Is Your Rifle Barrel Shot Out?

If your gun is throwing shots for no reason, it may be time for a new tube

Every now and then I publish figures on the average life of barrels. I get most of this information from gunsmiths who change barrels a lot, and give their best guess. But they are guesses, and that’s all they are.

A .308, I have stated, should give you 5,000 rounds of first-class accuracy. One High Master F-Class shooter whom I asked said 3,500 rounds, and a dreadful, error-filled book by a Navy SEAL sniper said 10,000, but no one I spoke with argued the 5,000 figure.

Which brings us to my .308 F-Class rifle, which I began shooting in competition in 2016, and through which I shoot about 1,000 rounds a season. All of these are fired in the heat of the summer, in strings of 22 to 25 rounds, three strings in a day, which means that after each string, the barrel gets hot enough to brand a heifer. So, at the last match of the 2019 season, my barrel had 3,500 to 4,000 rounds through it.

Barrel burn-out, when it comes, shows up suddenly. One day it’s fine, the next day you get fliers. I’ve burned out a .25/06 barrel, a 7mm Weatherby, a .280, and probably another .308. All of them followed this pattern. In the case of my F-Class gun, the barrel chose to die during a match.

Unexplained fliers on your target are a tell-tale sign of barrel burn-out.
Unexplained fliers on your target are a tell-tale sign of barrel burn-out. Dave Hurteau

My first string, at 300 yards, was OK. The second string, at 500, was fine until I put two shots in the 7 ring. (To put this in perspective, if you get a 9 in F-Class, you contemplate hurting yourself. A 7 is beyond thinking.) “WTF?” I said, and put it down to a Grand Senior Tremor. (Grand Senior is my NRA age classification; it has a nice ring to it, but is otherwise pretty depressing.)

Then, at 600 yards, the same thing happened. Two shots went into the 7 ring, this time high. I accepted them philosophically and bit my adjustable comb very hard.

All four shots had looked good going away. There was no wind to speak of. The odds of four bad handloads were nil. So finally, I did what I should have done in the first place and stuck my borescope into the breech. There was no rifling left for roughly an inch ahead of the lede.

Looking up the bore from the breech with your naked eye will not tell you anything; a borescope is the only way to see the awful truth. Nor will looking from the front end do any good. Barrels burn out from the breech. The rifling at the muzzle of my match rifle shows hardly any wear at all.

Barrel life is determined by a number of things. First is the powder charge relative to the diameter of the bore. The more powder you burn, the sooner your barrel will die. A .300 Weatherby, which has a .308-diameter barrel and burns around 80 grains of powder, has about half the barrel life of a .308 that burns 40 grains.

Pressure gets into the mix. The higher your pressures, the hotter the powder flame, and the faster the steel erodes. Friction from the bullet has no effect at all. If it did, bores would burn out fastest at the muzzle where the bullet has reached its full velocity.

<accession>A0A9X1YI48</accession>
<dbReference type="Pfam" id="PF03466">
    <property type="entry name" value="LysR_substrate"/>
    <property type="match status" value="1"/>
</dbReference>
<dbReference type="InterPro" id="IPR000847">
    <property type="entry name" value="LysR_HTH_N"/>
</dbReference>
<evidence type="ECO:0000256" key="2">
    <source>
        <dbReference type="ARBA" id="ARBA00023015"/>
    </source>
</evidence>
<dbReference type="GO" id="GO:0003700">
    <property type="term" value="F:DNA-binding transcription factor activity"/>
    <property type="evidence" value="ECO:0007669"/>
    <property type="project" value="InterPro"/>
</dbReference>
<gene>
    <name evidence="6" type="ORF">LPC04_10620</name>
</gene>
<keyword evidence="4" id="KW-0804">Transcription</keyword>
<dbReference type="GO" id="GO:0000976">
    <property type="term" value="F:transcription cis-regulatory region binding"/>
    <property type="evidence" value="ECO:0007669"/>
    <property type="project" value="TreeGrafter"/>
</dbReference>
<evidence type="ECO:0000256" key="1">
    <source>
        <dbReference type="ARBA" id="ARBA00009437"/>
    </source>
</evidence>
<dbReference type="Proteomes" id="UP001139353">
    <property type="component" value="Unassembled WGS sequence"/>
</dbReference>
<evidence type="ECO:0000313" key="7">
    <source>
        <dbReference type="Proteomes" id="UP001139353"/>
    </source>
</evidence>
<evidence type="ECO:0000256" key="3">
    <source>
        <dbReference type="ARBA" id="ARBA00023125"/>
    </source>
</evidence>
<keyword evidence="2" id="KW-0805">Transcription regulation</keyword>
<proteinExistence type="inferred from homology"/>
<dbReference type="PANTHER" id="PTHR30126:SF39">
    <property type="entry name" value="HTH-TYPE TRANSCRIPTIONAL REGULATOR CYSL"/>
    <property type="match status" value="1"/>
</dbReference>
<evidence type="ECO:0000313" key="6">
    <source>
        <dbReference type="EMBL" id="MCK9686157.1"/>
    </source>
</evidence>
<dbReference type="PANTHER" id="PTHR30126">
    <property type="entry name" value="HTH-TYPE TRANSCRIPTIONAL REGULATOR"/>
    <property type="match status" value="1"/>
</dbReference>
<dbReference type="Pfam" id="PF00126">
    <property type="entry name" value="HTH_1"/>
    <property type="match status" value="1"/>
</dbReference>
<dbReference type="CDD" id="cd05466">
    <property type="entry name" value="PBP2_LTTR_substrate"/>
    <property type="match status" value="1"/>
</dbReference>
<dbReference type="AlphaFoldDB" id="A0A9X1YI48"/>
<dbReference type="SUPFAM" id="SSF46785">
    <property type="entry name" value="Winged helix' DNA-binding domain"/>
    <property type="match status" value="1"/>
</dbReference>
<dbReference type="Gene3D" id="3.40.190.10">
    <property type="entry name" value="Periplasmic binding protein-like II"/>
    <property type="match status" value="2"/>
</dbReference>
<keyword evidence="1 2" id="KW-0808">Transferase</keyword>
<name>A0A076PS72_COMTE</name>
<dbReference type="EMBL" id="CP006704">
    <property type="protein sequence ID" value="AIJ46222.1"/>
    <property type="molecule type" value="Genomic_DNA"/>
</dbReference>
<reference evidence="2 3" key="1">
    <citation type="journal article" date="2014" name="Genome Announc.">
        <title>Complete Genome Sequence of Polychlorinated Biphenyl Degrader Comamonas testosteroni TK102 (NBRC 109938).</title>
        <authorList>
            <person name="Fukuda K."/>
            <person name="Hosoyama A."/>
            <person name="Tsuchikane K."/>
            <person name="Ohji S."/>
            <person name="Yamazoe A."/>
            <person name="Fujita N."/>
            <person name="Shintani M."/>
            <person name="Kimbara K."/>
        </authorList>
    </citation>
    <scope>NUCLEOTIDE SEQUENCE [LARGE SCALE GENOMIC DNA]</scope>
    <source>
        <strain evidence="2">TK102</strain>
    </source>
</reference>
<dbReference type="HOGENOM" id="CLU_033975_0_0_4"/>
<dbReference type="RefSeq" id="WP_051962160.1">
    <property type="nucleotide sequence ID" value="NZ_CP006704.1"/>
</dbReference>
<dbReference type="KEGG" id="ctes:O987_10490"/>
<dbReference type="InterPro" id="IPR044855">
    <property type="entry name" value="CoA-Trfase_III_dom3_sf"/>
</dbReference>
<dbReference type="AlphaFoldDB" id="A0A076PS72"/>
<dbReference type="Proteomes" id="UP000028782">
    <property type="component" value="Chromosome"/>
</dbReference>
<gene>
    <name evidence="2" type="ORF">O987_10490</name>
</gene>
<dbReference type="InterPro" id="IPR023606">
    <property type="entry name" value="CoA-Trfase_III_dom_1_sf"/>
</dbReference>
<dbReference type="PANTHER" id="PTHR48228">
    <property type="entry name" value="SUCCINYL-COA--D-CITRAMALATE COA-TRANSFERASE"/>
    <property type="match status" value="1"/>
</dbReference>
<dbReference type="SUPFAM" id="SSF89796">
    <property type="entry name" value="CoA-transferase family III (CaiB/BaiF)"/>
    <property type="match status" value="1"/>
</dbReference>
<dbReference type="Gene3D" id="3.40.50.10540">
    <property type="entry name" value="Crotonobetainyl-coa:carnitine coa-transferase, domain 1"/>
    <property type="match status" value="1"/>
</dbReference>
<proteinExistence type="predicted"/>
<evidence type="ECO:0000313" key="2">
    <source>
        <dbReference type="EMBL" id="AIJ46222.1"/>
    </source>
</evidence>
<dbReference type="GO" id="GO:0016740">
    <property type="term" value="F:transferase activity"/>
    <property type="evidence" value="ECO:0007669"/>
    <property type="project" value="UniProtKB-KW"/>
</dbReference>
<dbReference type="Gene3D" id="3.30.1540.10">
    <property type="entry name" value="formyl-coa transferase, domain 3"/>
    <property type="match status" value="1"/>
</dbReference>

Stainless steel is supposed to last longer than chrome-moly, and it probably does. Deep-cut rifling and fewer lands and grooves help. (Six is standard, but during World War II, some .30/06 barrels had only two lands and grooves, and they shot fine.)

But most important is how the rifle is used. Prairie-dog-rifle barrels have short lives, as do competition rifle barrels. Some big-game-rifle barrels, which are shot only a few times a season, last nearly forever.

The intelligent shooter resigns himself to the fact that a barrel is an expendable item. I know competition shooters who buy them by the half dozen, if they get a good price, and screw a new one in every season.

Jim Carmichel, when pestered about barrel life, used to tell people: “You should have the good luck to shoot enough to burn one out.” When Jim went on a prairie-dog safari, he would pack his motor home with rifles and ammunition and end the hunt when he reached “…ten thousand rounds or half a dozen barrels.”

Melvin Forbes tells people: “Right now, Douglas [Barrels] is making new ones, whether you tell them to or not, and I can get you one in a day.” This is the correct attitude.

Most gunsmiths have a working relationship with a particular barrel maker, or several, depending on how much you want to spend. Most barrel makers offer a dizzying array of tapers, a choice of stainless or chrome-moly steel, and some offer replacement barrels for particular rifles with just about all the work done. All the gunsmith has to do is unscrew the burnt-out tube, screw in the new one, and headspace it.

Right now, there are a lot of very good barrel-makers, and a number of superlative ones. The very good guys fall in the medium-priced bracket, and the superlative ones cost money. Here is a list of makers in both price ranges whose tubes I’ve used over the years and been more than happy with: Lilja, McGowen, Douglas, Shilen, Montana, Bergara, and Schneider.

A line of freshly minted barrels at the Bergara factory.
A line of freshly minted barrels at the Bergara factory. Bergara

In the end, it doesn’t matter what I say about barrel life, or what anyone else says. When yours is burnt out, it’s burnt out, and you can be served notice at the worst possible time. I found out in a match, and it cost me points that I could not afford to lose. If you’re a hunter, the burnout may announce itself by a bullet sailing over the back or under the chest of an animal you’ve worked your butt off for.

Watch your targets. Fliers that have no obvious explanation may mean it’s time to play Taps for that tube and go to the gunsmith.